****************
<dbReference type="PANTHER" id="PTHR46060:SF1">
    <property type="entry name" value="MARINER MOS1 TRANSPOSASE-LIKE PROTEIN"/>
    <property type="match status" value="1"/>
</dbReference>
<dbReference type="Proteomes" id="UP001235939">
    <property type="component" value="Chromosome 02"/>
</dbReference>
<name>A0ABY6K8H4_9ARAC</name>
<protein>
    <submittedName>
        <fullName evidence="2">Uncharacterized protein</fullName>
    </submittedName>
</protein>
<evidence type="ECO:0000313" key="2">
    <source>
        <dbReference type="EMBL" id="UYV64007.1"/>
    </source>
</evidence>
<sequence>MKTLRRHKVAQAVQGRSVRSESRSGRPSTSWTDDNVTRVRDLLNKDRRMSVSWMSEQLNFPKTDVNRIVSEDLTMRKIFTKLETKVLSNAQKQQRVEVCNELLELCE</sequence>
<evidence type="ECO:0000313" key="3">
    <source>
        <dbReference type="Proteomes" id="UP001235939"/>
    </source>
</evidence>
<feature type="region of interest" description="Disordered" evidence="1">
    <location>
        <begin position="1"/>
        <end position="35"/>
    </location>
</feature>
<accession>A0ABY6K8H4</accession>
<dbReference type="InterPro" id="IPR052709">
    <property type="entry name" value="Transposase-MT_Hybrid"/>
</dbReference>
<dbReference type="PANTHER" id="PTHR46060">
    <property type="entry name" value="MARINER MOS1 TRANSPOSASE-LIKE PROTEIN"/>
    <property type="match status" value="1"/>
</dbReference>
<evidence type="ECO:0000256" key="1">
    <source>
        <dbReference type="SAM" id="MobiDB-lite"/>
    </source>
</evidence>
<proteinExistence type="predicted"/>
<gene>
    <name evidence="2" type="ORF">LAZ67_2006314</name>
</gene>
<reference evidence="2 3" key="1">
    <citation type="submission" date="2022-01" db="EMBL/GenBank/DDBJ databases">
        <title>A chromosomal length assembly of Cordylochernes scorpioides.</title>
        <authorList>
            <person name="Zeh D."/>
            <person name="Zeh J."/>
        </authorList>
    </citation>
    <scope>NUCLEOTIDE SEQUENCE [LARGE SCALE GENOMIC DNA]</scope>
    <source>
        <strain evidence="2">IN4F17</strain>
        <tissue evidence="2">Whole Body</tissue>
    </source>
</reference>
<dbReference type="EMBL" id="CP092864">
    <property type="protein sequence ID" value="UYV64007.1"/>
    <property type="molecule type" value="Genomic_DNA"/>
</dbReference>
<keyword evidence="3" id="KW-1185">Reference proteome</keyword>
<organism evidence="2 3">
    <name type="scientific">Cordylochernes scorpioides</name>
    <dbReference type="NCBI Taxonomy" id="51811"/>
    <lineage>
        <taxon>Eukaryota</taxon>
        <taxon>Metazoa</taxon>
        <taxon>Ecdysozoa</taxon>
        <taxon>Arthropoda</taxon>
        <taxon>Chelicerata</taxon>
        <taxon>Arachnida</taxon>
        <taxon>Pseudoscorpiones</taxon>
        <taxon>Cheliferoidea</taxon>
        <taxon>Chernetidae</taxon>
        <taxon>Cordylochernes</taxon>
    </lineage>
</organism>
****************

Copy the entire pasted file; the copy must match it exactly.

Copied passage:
<dbReference type="PANTHER" id="PTHR46060:SF1">
    <property type="entry name" value="MARINER MOS1 TRANSPOSASE-LIKE PROTEIN"/>
    <property type="match status" value="1"/>
</dbReference>
<dbReference type="Proteomes" id="UP001235939">
    <property type="component" value="Chromosome 02"/>
</dbReference>
<name>A0ABY6K8H4_9ARAC</name>
<protein>
    <submittedName>
        <fullName evidence="2">Uncharacterized protein</fullName>
    </submittedName>
</protein>
<evidence type="ECO:0000313" key="2">
    <source>
        <dbReference type="EMBL" id="UYV64007.1"/>
    </source>
</evidence>
<sequence>MKTLRRHKVAQAVQGRSVRSESRSGRPSTSWTDDNVTRVRDLLNKDRRMSVSWMSEQLNFPKTDVNRIVSEDLTMRKIFTKLETKVLSNAQKQQRVEVCNELLELCE</sequence>
<evidence type="ECO:0000313" key="3">
    <source>
        <dbReference type="Proteomes" id="UP001235939"/>
    </source>
</evidence>
<feature type="region of interest" description="Disordered" evidence="1">
    <location>
        <begin position="1"/>
        <end position="35"/>
    </location>
</feature>
<accession>A0ABY6K8H4</accession>
<dbReference type="InterPro" id="IPR052709">
    <property type="entry name" value="Transposase-MT_Hybrid"/>
</dbReference>
<dbReference type="PANTHER" id="PTHR46060">
    <property type="entry name" value="MARINER MOS1 TRANSPOSASE-LIKE PROTEIN"/>
    <property type="match status" value="1"/>
</dbReference>
<evidence type="ECO:0000256" key="1">
    <source>
        <dbReference type="SAM" id="MobiDB-lite"/>
    </source>
</evidence>
<proteinExistence type="predicted"/>
<gene>
    <name evidence="2" type="ORF">LAZ67_2006314</name>
</gene>
<reference evidence="2 3" key="1">
    <citation type="submission" date="2022-01" db="EMBL/GenBank/DDBJ databases">
        <title>A chromosomal length assembly of Cordylochernes scorpioides.</title>
        <authorList>
            <person name="Zeh D."/>
            <person name="Zeh J."/>
        </authorList>
    </citation>
    <scope>NUCLEOTIDE SEQUENCE [LARGE SCALE GENOMIC DNA]</scope>
    <source>
        <strain evidence="2">IN4F17</strain>
        <tissue evidence="2">Whole Body</tissue>
    </source>
</reference>
<dbReference type="EMBL" id="CP092864">
    <property type="protein sequence ID" value="UYV64007.1"/>
    <property type="molecule type" value="Genomic_DNA"/>
</dbReference>
<keyword evidence="3" id="KW-1185">Reference proteome</keyword>
<organism evidence="2 3">
    <name type="scientific">Cordylochernes scorpioides</name>
    <dbReference type="NCBI Taxonomy" id="51811"/>
    <lineage>
        <taxon>Eukaryota</taxon>
        <taxon>Metazoa</taxon>
        <taxon>Ecdysozoa</taxon>
        <taxon>Arthropoda</taxon>
        <taxon>Chelicerata</taxon>
        <taxon>Arachnida</taxon>
        <taxon>Pseudoscorpiones</taxon>
        <taxon>Cheliferoidea</taxon>
        <taxon>Chernetidae</taxon>
        <taxon>Cordylochernes</taxon>
    </lineage>
</organism>